Restricting Employees’ Ability To Become Competitors After Leaving Your Business
A high rate of employee turnover can be a serious concern for any business, especially if the employees leaving the business are senior level employees with access to important trade secrets or exclusive customer lists. A small business owner looking for a way to protect his or her business from damage that may be caused by departing employees, especially those who leave on less than amicable terms, can do so through agreements such as non-disclosure and non-compete agreements. We have briefly discussed non-disclosure agreements before, and so we will take a look at non-compete agreements or clauses.
The purpose of a non-compete clause in an employment agreement is to limit the kind of work a departing employee can engage in after leaving your business. These agreements usually seek to limit a departing employee’s ability to engage in the same business as you are in or to stop the employee from poaching your clients in the same geographic area. Most non-compete clauses in Florida are governed by Florida law unless the agreement contains an alternative choice of law clause. Under Florida law, non-compete clauses or restraints of trade or commerce are valid if the party seeking to enforce such an agreement can show certain factors have been met.
Non-compete clauses in Florida are generally enforceable as long as the restrictions contained therein are reasonable in time, area, and line of business. A non-compete clause is also required to be in writing and signed by the employee it is sought to be enforced against. When seeking to enforce a non-compete clause, you would also be required to show that the clause serves to protect a legitimate business interest. Some of the examples of legitimate business interests provided in the statute include;
- Trade secrets,
- Valuable confidential business or professional information that is not considered trade secrets,
- Significant business relationships with specific prospective or existing customers, patients, or clients,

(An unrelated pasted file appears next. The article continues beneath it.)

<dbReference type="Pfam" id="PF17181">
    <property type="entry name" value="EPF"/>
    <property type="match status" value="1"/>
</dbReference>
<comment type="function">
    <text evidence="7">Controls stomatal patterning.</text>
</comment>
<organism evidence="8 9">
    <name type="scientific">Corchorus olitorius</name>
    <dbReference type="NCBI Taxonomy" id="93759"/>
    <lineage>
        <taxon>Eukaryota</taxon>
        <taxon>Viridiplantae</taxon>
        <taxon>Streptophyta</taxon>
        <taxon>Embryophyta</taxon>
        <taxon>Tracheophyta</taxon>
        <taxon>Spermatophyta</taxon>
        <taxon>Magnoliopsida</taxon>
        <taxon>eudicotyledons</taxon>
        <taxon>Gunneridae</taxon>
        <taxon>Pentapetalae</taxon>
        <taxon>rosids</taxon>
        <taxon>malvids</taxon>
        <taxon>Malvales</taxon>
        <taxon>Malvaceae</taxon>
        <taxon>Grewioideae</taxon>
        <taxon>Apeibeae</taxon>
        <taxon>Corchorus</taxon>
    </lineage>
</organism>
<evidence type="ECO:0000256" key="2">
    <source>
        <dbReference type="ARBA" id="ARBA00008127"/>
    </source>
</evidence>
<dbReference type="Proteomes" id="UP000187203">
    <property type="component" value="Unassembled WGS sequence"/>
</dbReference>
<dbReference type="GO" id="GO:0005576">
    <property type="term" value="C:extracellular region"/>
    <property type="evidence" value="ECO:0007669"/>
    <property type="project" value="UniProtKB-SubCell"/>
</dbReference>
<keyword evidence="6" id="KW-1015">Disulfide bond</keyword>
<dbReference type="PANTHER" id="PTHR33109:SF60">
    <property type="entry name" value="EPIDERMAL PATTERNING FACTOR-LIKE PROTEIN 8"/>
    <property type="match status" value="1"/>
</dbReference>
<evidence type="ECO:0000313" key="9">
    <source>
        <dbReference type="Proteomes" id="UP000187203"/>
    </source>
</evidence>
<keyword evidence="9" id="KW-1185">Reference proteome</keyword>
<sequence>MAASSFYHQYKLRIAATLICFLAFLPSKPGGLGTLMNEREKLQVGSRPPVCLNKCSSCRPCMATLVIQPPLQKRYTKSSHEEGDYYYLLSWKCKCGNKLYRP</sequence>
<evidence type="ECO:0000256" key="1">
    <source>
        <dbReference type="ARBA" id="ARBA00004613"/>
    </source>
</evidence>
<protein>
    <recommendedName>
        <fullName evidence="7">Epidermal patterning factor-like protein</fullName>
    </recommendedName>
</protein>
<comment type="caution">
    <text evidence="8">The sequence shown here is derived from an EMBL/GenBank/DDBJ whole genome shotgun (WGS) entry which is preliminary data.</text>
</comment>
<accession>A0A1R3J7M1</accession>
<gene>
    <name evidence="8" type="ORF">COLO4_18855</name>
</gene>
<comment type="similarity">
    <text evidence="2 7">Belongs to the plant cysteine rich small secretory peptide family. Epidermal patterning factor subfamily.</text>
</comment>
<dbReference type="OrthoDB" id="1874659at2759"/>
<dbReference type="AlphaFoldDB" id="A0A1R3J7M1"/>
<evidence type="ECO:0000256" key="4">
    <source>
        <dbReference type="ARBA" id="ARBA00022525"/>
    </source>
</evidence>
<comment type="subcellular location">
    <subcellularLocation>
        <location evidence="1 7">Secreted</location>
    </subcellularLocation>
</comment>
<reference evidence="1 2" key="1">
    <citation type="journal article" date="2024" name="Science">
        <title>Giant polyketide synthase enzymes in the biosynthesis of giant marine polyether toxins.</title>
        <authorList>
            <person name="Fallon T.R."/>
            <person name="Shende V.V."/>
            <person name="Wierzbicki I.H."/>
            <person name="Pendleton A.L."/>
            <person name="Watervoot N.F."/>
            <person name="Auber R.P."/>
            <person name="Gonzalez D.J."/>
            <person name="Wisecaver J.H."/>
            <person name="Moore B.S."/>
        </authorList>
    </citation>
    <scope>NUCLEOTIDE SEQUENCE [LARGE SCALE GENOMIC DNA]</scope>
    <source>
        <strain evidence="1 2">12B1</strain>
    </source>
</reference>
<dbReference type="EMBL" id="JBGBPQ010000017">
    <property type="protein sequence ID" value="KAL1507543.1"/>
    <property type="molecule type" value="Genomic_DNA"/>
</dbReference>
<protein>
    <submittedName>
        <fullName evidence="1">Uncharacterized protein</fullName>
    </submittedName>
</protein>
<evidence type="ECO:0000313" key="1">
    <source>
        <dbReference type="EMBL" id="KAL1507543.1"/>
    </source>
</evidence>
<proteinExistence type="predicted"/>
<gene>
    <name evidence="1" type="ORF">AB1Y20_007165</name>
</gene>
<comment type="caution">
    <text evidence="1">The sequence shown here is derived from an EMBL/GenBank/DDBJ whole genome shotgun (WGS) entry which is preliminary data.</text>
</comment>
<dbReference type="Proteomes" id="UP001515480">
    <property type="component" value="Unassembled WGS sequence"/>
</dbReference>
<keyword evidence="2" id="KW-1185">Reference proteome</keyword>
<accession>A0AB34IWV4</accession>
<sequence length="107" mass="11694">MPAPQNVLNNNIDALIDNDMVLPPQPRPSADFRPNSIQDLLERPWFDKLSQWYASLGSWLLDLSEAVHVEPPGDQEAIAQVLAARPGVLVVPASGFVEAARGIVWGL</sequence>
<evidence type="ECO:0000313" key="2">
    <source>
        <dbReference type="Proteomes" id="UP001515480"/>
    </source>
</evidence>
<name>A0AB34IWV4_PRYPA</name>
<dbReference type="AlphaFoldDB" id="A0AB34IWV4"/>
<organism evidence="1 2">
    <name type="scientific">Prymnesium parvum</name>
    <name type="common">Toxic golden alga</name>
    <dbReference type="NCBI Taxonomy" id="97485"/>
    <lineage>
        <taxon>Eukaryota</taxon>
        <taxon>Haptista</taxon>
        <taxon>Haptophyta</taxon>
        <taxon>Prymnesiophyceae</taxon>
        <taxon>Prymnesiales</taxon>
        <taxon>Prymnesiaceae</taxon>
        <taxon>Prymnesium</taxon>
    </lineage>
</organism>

- Customer, patient, or client goodwill, and
- Extraordinary or specialized training.
In determining the reasonableness of restricting a departing employee’s ability to earn a living in the same field or the same geographic area for a period of time, a court is not allowed to consider the individual economic hardship that the employee faces. However, if your business no longer operates in the field or location that the restriction applies to, the departing employee may use this as a defense. It is also important to note that covenants that are under six months are almost always considered reasonable while those over two years would be considered unreasonable for a departing employee.
In most cases, if an employee violates a non-compete clause the former employer should seek an injunction in addition to or instead of monetary damages. This is because an injunction would keep the former employee from potentially causing any more harm to the business that would not be remedied through monetary damages.
Contact An Experienced Business Attorney
If you are a small business owner considering hiring employees, consult an experienced business law attorney to ensure that you comply with the legal requirements and protect your business. To find out more about how a business attorney can help your business, contact a North Miami business law attorney at the Charlip Law Group L.C. for a consultation today.